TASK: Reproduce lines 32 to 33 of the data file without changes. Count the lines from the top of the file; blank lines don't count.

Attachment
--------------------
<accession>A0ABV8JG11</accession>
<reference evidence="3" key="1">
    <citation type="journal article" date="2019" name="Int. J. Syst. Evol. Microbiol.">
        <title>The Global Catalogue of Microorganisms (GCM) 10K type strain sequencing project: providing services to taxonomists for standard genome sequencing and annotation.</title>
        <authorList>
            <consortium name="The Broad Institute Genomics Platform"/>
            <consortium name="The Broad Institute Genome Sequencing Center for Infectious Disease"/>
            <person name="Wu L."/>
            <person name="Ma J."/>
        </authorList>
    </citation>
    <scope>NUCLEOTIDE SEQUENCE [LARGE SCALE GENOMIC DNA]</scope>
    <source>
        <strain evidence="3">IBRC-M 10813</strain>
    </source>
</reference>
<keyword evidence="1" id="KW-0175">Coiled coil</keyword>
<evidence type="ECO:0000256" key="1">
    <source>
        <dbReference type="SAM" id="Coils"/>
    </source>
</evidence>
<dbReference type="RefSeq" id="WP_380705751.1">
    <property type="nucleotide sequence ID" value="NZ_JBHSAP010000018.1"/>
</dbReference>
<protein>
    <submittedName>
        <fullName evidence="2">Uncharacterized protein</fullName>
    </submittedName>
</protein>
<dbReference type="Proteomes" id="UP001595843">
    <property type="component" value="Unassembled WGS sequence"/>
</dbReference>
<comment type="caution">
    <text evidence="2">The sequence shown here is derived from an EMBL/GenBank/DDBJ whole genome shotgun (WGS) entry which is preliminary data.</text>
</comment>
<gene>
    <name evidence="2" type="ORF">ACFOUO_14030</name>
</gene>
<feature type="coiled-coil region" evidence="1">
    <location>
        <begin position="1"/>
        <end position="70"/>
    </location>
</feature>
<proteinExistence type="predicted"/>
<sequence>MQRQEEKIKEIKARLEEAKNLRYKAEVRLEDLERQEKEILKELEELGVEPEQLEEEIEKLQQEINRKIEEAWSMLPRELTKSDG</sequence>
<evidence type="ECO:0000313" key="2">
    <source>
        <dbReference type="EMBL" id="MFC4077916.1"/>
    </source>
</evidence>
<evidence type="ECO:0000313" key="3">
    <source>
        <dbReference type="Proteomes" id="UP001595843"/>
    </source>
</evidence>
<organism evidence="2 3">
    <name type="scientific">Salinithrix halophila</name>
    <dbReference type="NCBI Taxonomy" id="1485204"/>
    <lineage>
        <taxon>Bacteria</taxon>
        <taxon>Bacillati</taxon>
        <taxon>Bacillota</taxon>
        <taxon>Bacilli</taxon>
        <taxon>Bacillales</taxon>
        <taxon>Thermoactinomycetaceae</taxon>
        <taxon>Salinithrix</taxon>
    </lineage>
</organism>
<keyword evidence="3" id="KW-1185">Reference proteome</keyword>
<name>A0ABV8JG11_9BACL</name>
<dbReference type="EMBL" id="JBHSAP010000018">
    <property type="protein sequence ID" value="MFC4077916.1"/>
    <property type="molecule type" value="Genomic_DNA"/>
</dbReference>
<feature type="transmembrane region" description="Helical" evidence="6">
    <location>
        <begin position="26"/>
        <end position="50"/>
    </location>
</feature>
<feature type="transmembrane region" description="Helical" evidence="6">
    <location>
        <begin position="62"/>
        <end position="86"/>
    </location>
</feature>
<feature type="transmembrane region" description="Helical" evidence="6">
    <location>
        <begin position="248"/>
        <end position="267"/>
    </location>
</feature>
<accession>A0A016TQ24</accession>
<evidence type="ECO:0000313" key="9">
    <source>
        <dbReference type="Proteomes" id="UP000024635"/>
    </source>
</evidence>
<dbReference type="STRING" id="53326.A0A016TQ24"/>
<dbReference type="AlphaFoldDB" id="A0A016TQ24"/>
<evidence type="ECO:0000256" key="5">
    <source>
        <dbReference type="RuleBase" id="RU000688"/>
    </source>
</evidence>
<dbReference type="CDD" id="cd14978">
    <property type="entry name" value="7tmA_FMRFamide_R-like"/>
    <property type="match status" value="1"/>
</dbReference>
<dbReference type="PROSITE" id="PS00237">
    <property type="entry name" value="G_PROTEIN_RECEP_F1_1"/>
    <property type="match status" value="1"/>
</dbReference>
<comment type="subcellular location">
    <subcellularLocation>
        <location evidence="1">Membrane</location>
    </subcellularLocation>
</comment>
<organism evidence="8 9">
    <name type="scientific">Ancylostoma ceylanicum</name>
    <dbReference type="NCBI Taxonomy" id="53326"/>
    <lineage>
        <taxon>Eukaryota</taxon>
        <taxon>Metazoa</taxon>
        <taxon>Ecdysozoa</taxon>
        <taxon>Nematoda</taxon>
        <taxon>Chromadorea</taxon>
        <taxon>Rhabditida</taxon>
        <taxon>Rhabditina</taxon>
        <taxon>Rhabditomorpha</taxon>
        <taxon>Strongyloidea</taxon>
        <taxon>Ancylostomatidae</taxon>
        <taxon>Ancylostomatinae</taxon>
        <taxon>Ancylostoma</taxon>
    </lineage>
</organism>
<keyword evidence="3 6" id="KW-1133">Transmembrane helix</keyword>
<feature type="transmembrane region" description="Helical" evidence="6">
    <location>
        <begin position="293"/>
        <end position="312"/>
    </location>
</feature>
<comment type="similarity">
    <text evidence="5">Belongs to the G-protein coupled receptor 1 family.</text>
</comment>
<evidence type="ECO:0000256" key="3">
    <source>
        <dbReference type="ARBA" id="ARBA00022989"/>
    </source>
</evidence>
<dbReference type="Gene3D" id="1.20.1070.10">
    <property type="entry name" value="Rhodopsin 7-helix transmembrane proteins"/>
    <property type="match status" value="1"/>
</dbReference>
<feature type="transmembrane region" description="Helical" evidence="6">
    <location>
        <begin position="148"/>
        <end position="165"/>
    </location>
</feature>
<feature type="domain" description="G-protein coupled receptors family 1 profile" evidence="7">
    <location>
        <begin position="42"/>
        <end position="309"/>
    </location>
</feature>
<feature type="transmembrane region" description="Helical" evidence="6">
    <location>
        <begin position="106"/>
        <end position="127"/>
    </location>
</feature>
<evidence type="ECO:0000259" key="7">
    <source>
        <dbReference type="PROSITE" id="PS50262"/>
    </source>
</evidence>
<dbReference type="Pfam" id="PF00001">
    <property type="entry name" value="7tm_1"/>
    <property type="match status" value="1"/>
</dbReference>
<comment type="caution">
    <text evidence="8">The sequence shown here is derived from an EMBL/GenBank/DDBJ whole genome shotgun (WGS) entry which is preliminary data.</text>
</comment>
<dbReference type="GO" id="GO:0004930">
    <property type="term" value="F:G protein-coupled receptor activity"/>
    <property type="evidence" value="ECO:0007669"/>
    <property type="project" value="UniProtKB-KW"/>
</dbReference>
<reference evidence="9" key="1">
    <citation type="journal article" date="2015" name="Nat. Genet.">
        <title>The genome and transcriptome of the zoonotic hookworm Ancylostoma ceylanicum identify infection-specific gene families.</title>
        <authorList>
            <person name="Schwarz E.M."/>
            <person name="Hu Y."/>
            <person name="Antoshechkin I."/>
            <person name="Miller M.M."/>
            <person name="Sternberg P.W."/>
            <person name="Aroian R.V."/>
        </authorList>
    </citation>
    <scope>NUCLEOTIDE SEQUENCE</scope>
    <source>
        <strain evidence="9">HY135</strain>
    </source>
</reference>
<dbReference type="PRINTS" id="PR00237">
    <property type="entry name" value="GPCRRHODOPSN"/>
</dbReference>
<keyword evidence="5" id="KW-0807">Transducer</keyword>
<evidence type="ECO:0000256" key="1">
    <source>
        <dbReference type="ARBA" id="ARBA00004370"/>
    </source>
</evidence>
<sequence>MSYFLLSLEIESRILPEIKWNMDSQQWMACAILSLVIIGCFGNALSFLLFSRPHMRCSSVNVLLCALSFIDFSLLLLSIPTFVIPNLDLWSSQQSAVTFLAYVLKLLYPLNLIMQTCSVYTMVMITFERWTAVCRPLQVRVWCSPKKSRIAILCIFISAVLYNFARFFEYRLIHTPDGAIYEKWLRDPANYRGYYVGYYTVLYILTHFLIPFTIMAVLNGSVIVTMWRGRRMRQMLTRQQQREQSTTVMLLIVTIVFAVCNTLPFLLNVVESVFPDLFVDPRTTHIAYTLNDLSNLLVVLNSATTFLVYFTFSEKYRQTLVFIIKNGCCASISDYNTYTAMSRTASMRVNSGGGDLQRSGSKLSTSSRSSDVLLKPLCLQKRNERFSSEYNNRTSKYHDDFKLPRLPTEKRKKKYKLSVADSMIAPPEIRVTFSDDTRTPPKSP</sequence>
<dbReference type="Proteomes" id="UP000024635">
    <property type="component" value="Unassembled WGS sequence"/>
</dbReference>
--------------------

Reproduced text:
    <property type="component" value="Unassembled WGS sequence"/>
</dbReference>